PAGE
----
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It’s easy to get caught up in New York’s frenetic energy. If you’re there as a tourist, the checklist of must-see attractions is exciting, but long and tiring: Statue of Liberty, Times Square, Broadway shows, amazing museums. If you’re there for business, it’s easy to go from hotel to conference room to bar, repeat. But there are plenty of opportunities to find some beauty and tranquility within NYC’s nonstop style. Take some time to get outside, do something healthy, and take a few deep breaths. NYC outdoors Yes, there is nature within New York City’s urban jungle. The most obvious place to get outside is Manhattan’s massive, iconic Central Park. Within this 843-acre green space, you can visit the formal Conservatory Garden, pay your respects at the Strawberry Fields John Lennon memorial, rent a boat and paddle around the lake, and check out the Literary Walk, which is lined by statues of authors. For a very New York walk, stroll the 1.45-mile High Line. Manhattan’s elevated linear park, created from an old New York Central Railroad spur, has attracted a constant stream of locals and tourists since opening in 2009. Come as you are; you’ll see jogging shorts, haute couture, and everything in between. The 250-acre New York Botanical Garden in the Bronx is gorgeous in every season. Peacefully wander through water lilies, lilacs and roses, or take advantage of the ambitious schedule of programming. The NYBG is on a serious sustainability mission, providing research to support government policy and protecting the world’s flora and biodiversity . Manhattan Kayak Company offers guided expeditions on the Hudson River, including its popular Skyline and NY After Dark tours. They also have many excursions for more experienced paddlers. The Brooklyn Bridge Park Boathouse has a free kayaking program during the summer. You’ll need to stay within a supervised area to participate. On Sundays, you can join them for kayak polo. Only the bravest visiting cyclists will want to take on Manhattan. But NYC has 300 miles of bike trails. Study this map and see if a bike rental might fit into your New York City plans. Wellness in NYC You can find any type of yoga you like in New York. But if you want to try something new and different, you’re in luck. Are cats your cup of tea ? You can enjoy both cats and tea during a Yoga & Kitties session at Meow Parlour . Like to let it all hang out? Bold & Naked might be the yoga class for you. If you want to get even bolder, one-on-one tantric yogassage is also available. During summer, consider joining a yoga class in a park or on a rooftop farm at sunset in the Brooklyn Navy Yard . Two of NYC’s most popular water therapy options are the old-fashioned Russian & Turkish Baths , serving New Yorkers since 1892, and the modern Great Jones Spa . At the Russian & Turkish Baths, you can get a platza oak leaf treatment, which involves being beaten with a broom made from fresh oak leaves dripping with olive oil soap. At Great Jones, the water circuit atmosphere is peaceful if a bit sterile. NYC appeals to spiritual seekers across the spectrum. Stop into Saint Patrick’s Cathedral, opened in 1879, for a few minutes of quiet or prayer. Visit the Jacques Marchais Museum of Tibetan Art on Staten Island for tai chi, meditation, and a look at one of the biggest collections of Himalayan artifacts in the US. Join devotees of The Path for a nondenominational meditation, followed by relaxing in the Montauk Salt Cave. Or experience the power of spending time with ancient art in the Metropolitan Museum of Art. Dining out in NYC Just as you might want to try an unusual yoga class while visiting NYC, this is a chance to eat vegan food that’s hard to find elsewhere. For example, vegans are out of luck in your average dim sum restaurant. But at Bodhi Kosher Vegetarian Restaurant in Chinatown, vegans can safely grab anything off the dim sum cart. When’s the last time you had gluten-free veg shark fin congee? Vegan star Beyond Sushi has six locations, including in the Chelsea Market food hall, ironically situated in the Meatpacking District. Their sushi rolls are creative and ambitious. For example, the smoky jack contains black rice, pickled cabbage, mango, hickory-smoked jackfruit , watercress, mint, dehydrated olives and tomato guajillo sauce. Cinnamon Snail , in Pennsy Food Hall right by Madison Square Garden, specializes in “vegan kosher food made by a gaggle of wild ponies who live in a magical tree.” Start the day here by raiding their case of vegan donuts and baked goods, or get a hearty serving of mac ‘n’ cheese at lunch or dinner. For dessert, try some matcha cream crunch or lemon ginger cream pie at Rawsome Treats . Founder, head chef and Muay Thai fighter Watt Sriboonruang makes everything raw, vegan and gluten-free . Public transit While a Pew Research Center survey found that about 88 percent of Americans own cars, only about 22 percent of Manhattan households are auto owners. This is good news for tourists, as it means lots of public transportation. Trains serve all three of NYC’s airports , connecting to buses and the subway system to get you wherever you want to go. That said, NY public transit can be overwhelming, and New Yorkers tend to move fast. If you’re unfamiliar with public transit, New Yorker Minh Nguyen kindly put together this website for newbies. Commuter rail lines serve outlying areas. You can also ferry around town. NYC Ferry operates six routes spanning more than 60 nautical miles of waterways, and service is still growing. You can even charge your phone and get a snack while cruising. CitiBike offers a bike share program if you’re planning on short rides. Or hire a pedicab and take a rest while somebody else does the work . Eco-hotels The Benjamin Hotel was one of New York’s first hotel to focus on both sustainability and luxury, partnering with students from the New York Institute of Technology to help them revamp and earn a Green Key Eco-Rating. The hotel’s wellness offerings include the Rest & Renew program that helps guests improve their sleep . The Element New York Times Square West incorporated recycled material into its furnishings, such as carpets made from recycled plastic bottles. This Marriott hotel features loaner bikes for guests and a free breakfast bar with fresh fruit. For budget travelers who value a hotel’s gym over in-room amenities, consider staying at one of NYC’s YMCAs . Your room will resemble a monk’s cell, but you’ll wake up in a huge gym with spin class, weights and a pool. Images via Teresa Bergen / Inhabitat and New York Botanical Garden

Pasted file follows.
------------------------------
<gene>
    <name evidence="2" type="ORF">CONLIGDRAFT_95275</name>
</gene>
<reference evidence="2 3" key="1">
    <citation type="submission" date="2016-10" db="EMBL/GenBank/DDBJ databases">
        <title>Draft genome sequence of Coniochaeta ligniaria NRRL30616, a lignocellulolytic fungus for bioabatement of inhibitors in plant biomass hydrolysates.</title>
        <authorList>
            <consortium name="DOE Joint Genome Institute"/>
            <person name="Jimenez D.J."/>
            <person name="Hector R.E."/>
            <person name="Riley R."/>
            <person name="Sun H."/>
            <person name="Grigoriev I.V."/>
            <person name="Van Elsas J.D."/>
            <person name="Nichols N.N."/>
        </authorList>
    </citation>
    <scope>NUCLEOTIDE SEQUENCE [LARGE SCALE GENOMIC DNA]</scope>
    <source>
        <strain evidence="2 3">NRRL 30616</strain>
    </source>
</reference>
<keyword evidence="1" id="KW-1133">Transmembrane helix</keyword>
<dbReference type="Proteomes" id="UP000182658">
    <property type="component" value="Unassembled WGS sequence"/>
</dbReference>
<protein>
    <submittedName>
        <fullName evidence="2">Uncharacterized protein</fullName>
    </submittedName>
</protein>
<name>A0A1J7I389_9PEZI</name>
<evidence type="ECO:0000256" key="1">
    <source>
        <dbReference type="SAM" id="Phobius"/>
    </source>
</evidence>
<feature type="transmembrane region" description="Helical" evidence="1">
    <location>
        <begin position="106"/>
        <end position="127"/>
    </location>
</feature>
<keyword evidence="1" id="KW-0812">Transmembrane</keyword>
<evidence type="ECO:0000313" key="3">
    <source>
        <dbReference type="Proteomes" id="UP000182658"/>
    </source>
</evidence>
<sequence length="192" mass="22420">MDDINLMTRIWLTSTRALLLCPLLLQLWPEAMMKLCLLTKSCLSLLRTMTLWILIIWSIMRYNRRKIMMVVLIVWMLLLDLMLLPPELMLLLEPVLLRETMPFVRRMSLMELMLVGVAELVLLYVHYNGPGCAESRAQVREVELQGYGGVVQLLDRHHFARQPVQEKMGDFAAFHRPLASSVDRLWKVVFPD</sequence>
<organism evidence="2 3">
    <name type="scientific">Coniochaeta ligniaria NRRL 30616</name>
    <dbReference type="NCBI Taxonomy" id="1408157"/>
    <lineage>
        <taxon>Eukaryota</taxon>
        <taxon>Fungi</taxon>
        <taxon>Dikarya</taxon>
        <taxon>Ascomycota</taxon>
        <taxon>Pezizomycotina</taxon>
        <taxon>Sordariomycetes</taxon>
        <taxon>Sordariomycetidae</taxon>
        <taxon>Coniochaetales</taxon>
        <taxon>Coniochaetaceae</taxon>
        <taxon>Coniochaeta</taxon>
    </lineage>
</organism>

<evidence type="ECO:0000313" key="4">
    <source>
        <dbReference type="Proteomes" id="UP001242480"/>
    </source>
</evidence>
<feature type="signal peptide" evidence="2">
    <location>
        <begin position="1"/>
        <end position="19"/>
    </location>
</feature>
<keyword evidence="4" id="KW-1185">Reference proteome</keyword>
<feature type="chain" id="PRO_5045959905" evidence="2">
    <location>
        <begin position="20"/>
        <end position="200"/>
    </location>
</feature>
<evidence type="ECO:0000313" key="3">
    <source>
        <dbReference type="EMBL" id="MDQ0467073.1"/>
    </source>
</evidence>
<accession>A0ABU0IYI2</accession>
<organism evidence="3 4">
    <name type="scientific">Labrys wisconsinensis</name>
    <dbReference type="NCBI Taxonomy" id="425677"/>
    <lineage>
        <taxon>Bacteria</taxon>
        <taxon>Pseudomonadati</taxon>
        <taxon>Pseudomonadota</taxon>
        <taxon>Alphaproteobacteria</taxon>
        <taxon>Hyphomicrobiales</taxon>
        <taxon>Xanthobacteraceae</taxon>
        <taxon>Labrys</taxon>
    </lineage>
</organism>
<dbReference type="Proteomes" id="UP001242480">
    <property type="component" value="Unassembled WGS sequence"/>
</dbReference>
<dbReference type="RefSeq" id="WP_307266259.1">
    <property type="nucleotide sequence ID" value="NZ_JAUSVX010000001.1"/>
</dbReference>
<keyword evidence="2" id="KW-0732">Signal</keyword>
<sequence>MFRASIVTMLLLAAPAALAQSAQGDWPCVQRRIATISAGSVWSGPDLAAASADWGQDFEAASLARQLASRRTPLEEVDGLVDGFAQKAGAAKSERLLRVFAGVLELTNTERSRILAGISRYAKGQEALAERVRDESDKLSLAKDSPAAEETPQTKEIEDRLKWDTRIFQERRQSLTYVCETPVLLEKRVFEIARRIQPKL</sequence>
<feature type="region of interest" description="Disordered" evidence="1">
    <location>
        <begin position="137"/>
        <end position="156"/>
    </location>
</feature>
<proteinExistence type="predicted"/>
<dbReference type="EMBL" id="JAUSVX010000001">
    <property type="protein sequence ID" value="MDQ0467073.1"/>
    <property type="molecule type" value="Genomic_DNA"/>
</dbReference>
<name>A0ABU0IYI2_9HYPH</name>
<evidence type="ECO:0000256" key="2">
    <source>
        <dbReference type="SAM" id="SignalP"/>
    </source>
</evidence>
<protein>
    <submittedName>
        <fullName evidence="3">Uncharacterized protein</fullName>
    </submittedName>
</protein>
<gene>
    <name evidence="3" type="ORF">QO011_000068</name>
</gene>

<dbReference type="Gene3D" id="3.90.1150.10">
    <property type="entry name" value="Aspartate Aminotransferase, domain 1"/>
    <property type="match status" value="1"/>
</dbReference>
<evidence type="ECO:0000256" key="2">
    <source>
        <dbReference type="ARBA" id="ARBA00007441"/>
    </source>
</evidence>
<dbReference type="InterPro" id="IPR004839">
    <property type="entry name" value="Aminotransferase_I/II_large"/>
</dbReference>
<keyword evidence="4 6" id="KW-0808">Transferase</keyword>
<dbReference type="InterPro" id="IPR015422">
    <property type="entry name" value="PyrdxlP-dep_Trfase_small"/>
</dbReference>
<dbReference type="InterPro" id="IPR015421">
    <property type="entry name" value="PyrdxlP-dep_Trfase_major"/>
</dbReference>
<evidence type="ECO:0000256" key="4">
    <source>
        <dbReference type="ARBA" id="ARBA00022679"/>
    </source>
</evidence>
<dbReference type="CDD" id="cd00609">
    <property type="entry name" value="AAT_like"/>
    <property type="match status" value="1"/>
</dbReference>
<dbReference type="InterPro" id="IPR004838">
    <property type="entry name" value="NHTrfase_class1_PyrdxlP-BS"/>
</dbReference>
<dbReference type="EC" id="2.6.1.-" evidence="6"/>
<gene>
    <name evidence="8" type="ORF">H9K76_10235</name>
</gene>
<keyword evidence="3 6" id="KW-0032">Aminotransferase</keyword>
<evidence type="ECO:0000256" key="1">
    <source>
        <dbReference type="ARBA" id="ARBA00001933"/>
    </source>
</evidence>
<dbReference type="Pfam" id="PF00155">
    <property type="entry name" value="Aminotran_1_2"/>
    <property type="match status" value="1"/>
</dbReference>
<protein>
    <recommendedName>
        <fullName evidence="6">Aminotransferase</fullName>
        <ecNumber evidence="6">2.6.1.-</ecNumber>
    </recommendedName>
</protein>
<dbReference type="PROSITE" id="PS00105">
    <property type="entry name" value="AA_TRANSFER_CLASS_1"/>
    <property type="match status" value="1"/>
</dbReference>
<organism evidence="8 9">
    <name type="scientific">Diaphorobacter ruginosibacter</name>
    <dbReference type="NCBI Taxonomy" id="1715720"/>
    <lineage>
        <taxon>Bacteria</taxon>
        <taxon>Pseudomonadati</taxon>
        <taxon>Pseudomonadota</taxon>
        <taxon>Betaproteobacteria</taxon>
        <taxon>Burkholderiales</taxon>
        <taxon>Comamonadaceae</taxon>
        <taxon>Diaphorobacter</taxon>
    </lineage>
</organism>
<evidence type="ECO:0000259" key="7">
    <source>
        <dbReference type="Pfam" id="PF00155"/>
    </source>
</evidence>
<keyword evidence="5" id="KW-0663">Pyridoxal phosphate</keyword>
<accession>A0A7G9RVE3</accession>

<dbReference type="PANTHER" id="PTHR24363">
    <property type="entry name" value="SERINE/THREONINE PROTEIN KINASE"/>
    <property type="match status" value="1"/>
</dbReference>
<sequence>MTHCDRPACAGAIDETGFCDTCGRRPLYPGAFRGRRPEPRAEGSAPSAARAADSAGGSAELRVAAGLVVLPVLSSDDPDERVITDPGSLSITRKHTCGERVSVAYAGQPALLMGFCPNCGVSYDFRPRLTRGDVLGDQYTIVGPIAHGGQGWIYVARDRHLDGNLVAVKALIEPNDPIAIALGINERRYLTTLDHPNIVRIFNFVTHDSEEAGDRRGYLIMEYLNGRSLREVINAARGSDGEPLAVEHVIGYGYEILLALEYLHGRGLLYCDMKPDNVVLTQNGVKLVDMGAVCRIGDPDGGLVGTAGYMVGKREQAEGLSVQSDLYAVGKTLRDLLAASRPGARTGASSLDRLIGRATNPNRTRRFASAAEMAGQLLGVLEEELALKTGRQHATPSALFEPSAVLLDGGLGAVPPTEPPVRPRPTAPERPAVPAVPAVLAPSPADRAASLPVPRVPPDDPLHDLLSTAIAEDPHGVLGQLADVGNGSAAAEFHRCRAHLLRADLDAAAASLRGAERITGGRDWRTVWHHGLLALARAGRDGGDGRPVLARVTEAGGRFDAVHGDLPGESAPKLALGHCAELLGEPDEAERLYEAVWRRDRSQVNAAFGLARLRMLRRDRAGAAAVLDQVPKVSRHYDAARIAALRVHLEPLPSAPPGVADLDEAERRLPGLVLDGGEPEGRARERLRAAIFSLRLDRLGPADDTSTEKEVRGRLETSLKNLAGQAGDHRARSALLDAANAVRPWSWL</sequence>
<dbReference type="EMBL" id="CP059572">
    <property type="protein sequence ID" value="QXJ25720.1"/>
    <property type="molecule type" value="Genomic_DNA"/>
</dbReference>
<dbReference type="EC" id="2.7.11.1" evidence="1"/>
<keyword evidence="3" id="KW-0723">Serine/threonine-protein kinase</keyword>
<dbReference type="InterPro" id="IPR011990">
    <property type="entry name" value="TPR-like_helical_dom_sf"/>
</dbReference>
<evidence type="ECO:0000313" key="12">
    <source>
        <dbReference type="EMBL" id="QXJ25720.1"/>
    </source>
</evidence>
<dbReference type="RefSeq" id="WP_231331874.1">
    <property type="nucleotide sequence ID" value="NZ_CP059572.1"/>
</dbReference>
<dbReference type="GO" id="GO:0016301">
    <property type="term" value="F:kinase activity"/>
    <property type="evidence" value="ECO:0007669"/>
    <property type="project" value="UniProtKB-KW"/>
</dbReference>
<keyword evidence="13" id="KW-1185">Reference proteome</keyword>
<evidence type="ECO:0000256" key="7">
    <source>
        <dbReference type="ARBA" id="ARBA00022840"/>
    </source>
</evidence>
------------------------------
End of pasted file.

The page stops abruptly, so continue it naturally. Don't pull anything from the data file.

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Your eco-friendly travel guide for New York City